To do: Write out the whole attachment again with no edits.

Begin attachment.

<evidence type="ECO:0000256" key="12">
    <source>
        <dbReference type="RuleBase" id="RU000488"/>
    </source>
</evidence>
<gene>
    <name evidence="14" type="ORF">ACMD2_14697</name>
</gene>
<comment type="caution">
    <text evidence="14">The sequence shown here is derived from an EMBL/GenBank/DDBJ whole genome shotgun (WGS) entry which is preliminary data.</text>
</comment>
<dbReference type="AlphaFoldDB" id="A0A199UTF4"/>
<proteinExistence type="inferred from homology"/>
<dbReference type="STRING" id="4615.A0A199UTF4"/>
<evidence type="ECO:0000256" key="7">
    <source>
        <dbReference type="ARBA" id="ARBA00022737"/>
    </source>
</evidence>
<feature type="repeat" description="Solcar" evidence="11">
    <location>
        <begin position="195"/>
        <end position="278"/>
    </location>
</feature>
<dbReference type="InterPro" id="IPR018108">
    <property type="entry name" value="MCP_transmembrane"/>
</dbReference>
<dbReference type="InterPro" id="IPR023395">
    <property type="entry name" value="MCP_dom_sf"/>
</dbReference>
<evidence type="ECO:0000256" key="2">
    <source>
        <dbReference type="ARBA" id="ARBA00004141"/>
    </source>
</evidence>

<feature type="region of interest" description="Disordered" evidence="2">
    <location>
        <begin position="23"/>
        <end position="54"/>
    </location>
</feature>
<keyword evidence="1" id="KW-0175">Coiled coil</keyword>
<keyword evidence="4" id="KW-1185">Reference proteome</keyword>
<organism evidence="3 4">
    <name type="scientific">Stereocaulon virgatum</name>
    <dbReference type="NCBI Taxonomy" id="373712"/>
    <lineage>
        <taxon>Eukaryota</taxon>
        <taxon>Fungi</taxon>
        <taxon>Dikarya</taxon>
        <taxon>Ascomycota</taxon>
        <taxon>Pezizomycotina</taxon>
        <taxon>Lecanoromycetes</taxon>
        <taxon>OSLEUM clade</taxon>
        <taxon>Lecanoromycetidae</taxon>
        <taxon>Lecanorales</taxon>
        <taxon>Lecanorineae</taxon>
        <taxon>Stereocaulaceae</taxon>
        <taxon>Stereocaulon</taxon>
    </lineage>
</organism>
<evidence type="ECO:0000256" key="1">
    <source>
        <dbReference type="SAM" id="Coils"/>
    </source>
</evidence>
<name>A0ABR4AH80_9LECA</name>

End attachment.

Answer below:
<evidence type="ECO:0000256" key="12">
    <source>
        <dbReference type="RuleBase" id="RU000488"/>
    </source>
</evidence>
<gene>
    <name evidence="14" type="ORF">ACMD2_14697</name>
</gene>
<comment type="caution">
    <text evidence="14">The sequence shown here is derived from an EMBL/GenBank/DDBJ whole genome shotgun (WGS) entry which is preliminary data.</text>
</comment>
<dbReference type="AlphaFoldDB" id="A0A199UTF4"/>
<proteinExistence type="inferred from homology"/>
<dbReference type="STRING" id="4615.A0A199UTF4"/>
<evidence type="ECO:0000256" key="7">
    <source>
        <dbReference type="ARBA" id="ARBA00022737"/>
    </source>
</evidence>
<feature type="repeat" description="Solcar" evidence="11">
    <location>
        <begin position="195"/>
        <end position="278"/>
    </location>
</feature>
<dbReference type="InterPro" id="IPR018108">
    <property type="entry name" value="MCP_transmembrane"/>
</dbReference>
<dbReference type="InterPro" id="IPR023395">
    <property type="entry name" value="MCP_dom_sf"/>
</dbReference>
<evidence type="ECO:0000256" key="2">
    <source>
        <dbReference type="ARBA" id="ARBA00004141"/>
    </source>
</evidence>

<feature type="region of interest" description="Disordered" evidence="2">
    <location>
        <begin position="23"/>
        <end position="54"/>
    </location>
</feature>
<keyword evidence="1" id="KW-0175">Coiled coil</keyword>
<keyword evidence="4" id="KW-1185">Reference proteome</keyword>
<organism evidence="3 4">
    <name type="scientific">Stereocaulon virgatum</name>
    <dbReference type="NCBI Taxonomy" id="373712"/>
    <lineage>
        <taxon>Eukaryota</taxon>
        <taxon>Fungi</taxon>
        <taxon>Dikarya</taxon>
        <taxon>Ascomycota</taxon>
        <taxon>Pezizomycotina</taxon>
        <taxon>Lecanoromycetes</taxon>
        <taxon>OSLEUM clade</taxon>
        <taxon>Lecanoromycetidae</taxon>
        <taxon>Lecanorales</taxon>
        <taxon>Lecanorineae</taxon>
        <taxon>Stereocaulaceae</taxon>
        <taxon>Stereocaulon</taxon>
    </lineage>
</organism>
<evidence type="ECO:0000256" key="1">
    <source>
        <dbReference type="SAM" id="Coils"/>
    </source>
</evidence>
<name>A0ABR4AH80_9LECA</name>